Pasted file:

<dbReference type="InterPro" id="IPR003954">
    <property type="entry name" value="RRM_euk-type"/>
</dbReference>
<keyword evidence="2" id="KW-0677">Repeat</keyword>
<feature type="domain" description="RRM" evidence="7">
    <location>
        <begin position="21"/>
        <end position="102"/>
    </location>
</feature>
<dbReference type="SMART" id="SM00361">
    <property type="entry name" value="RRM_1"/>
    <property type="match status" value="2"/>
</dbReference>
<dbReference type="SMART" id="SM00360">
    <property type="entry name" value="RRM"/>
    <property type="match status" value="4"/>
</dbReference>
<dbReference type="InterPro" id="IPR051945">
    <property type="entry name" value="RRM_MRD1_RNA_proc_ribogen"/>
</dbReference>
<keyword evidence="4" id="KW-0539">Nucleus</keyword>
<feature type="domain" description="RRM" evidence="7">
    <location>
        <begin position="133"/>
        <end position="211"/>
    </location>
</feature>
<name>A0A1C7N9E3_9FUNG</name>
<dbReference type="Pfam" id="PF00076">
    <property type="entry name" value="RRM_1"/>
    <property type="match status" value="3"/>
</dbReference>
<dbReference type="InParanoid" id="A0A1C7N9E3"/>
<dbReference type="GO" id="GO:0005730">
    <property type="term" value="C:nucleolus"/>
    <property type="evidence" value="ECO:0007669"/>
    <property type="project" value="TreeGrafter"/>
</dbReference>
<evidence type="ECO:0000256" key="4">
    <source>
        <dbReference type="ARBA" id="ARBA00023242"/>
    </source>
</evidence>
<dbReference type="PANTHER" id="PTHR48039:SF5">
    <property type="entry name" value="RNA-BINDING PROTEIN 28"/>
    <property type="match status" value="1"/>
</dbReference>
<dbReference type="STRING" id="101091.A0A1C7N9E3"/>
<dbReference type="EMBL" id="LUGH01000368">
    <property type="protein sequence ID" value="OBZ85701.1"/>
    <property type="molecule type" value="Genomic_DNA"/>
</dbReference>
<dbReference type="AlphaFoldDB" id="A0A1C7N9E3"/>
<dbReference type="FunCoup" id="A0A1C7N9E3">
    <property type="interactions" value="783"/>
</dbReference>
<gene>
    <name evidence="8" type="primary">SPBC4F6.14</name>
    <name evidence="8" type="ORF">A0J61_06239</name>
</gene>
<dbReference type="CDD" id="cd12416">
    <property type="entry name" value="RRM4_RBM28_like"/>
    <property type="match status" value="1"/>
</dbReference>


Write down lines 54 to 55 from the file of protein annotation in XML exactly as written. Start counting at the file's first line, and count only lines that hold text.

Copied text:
<dbReference type="AlphaFoldDB" id="A0A1C7N9E3"/>
<dbReference type="FunCoup" id="A0A1C7N9E3">